Europe Cannot See Cooperation with Russia in Space

Europe Cannot See Cooperation with Russia in Space
Europe Cannot See Cooperation with Russia in Space

The Russian invasion of Ukraine six months ago had significant consequences for the European space industry. The joint effort to send a European rover to Mars with the aid of a Russian rocket and lander was called off, and Europe severed all ties with the Russian launch business.

Josef Aschbacher, an Austrian space explorer who was managing director of the European Space Agency for less than a year when Russia's tanks began to enter Ukraine, is taking the lead in unraveling the complex links between Europe's space program and the Russian space industry.

Like most Europeans, he was horrified by what he witnessed. In an interview with Ars, he said, “Look at what's happening on the field. As for the invasion of Ukraine, I am really disgusted. We witness it every day. We cannot cooperate with a partner that clearly violates our European principles because what goes on there does not reflect our values.”

Immediately after the Russian invasion, communication between the two space programs broke down. Russian workers at French Guiana's main spaceport for Europe quit their jobs and went home. The European Space Agency arranged for the launch of OneWeb satellites on a Russian rocket, but it was cancelled. 36 satellites are still stranded in Kazakhstan, costing OneWeb just $229 million.

“I can't imagine the rebuilding of the partnership we had in the past,” Aschbacher said. That's something that ESA's action will really reflect on the geopolitical situation of member states at this point, and I think that's pretty obvious. I am speaking here on behalf of my member states and they all agree more or less.

However, this division gave Europe a temporary problem. Five Soyuz missions are planned for 2022 and 2023 to deliver European cargo into space. Aschbacher had to look for alternatives because the new Ariane 6 rocket won't be ready for use until at least next year, including by the continent's commercial launch rival, US-based SpaceX.

“You have to approach it from a very cold, commercial point of view,” he said. “Five planned Soyuz launches have been cancelled. I am currently in contact with several operators. One of them is SpaceX, along with Japan and India, and our main goal is, theoretically, our satellites can be launched with their rockets.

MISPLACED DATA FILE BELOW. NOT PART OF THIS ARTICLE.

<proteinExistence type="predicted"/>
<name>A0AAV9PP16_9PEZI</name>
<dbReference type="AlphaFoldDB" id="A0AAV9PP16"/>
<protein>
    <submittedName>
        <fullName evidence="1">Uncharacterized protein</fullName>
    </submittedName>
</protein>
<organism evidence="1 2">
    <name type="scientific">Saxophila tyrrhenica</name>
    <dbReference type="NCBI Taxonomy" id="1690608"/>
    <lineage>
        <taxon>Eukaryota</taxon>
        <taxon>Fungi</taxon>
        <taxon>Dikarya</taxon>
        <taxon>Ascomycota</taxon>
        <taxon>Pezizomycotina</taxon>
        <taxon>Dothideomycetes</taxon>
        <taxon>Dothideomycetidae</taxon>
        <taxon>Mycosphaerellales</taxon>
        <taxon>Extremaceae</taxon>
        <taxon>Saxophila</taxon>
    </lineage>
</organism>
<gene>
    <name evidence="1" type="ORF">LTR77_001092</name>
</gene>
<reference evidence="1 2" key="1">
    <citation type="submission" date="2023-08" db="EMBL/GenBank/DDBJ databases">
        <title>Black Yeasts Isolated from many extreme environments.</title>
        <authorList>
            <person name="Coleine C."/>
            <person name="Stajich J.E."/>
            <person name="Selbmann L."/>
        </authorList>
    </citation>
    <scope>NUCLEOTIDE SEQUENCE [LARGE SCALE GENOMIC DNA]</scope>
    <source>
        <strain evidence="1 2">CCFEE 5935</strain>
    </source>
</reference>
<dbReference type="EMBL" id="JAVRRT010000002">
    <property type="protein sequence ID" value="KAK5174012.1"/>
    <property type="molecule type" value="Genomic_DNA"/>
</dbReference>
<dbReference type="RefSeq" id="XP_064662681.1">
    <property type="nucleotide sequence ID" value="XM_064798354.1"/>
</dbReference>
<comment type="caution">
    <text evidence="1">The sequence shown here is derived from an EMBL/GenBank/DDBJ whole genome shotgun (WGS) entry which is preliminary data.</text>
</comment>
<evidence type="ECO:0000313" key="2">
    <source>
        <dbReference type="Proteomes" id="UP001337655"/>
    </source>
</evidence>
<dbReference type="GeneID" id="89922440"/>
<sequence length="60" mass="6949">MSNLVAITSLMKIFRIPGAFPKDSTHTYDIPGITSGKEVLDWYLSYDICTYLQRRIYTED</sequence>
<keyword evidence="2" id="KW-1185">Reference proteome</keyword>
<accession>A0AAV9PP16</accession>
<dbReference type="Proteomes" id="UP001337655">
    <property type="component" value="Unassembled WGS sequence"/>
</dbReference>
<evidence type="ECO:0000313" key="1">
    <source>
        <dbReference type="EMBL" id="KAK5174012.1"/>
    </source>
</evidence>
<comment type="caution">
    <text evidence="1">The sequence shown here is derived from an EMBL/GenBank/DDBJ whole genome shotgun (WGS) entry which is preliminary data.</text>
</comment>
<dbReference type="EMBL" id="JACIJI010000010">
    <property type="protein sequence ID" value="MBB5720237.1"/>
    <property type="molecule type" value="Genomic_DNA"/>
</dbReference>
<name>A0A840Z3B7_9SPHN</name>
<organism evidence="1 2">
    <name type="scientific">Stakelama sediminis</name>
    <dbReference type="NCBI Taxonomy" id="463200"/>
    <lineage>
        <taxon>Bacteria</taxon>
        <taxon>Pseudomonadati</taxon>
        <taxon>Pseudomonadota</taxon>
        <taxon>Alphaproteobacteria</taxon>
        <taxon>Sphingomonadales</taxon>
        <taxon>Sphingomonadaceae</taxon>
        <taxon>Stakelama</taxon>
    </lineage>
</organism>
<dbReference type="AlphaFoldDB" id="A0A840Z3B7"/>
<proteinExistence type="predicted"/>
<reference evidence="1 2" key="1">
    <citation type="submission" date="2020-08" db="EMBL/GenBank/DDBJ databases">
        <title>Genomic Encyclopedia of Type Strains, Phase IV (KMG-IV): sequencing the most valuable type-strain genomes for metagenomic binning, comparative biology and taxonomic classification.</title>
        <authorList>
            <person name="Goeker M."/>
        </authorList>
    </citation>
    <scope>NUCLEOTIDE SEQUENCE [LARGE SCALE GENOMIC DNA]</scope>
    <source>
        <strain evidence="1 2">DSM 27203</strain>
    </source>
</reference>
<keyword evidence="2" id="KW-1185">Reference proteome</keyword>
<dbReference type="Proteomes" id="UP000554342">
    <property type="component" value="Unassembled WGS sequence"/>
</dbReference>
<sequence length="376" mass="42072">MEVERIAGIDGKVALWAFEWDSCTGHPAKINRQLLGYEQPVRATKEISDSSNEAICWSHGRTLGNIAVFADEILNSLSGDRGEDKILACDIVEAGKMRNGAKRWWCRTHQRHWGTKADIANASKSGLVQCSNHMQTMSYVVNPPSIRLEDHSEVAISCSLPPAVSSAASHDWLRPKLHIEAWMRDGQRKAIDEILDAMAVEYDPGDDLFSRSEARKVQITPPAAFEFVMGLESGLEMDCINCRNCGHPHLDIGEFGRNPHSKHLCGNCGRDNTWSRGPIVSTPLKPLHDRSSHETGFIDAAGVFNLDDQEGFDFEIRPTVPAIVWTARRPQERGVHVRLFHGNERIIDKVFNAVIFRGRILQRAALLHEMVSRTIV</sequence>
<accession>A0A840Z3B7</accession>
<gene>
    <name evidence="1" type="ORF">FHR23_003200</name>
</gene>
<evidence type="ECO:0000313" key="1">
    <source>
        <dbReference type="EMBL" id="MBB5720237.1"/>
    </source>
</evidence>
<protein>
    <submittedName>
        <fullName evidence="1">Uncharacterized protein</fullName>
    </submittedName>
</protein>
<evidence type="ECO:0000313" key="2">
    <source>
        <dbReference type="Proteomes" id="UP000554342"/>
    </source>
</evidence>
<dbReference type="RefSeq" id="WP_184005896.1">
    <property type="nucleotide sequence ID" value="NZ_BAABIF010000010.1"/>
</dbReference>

There can be so many emotions in this. This seems like a really sensible managerial choice to me. No cash on the table. Technically, we've only just begun to explore whether this is possible.

Ironically, what sparked closer cooperation between the European Space Agency and Russia in 2012 was NASA's cancellation of participation in the ExoMars mission in 2012, which aimed to land a European spacecraft on Mars for the first time. As a result, Russia became a full partner in providing a Proton rocket and a landing module for the ExoMars mission.

Now, ten years later, ESA and NASA are once again talking about collaborating on ExoMars. Given the current political atmosphere, NASA is far more eager to help land Europe's rover Rosalind Franklin safely on the Martian surface.

Earlier this month, Aschbacher joined Artemis, which I started in Florida. He was optimistic about the future and Europe's cooperation with NASA, which seemed stronger than ever, despite hostilities with Russia. Europe is building a Service Module for the Orion spacecraft as part of NASA's Artemis program, necessary to power and propel the human-hosted capsule.

Later this decade, thanks to this agreement, it is possible for European astronauts to land on the Moon's surface.

According to Aschbacher, it is important to be a core component of this goal. “Today is certainly historic for America, but even more so for Europe as we are a part of it. The European Service Module is on critical path and without it, astronauts cannot be brought to and from the Moon.

source: arstechnica

 

 

 

 

 

 

 

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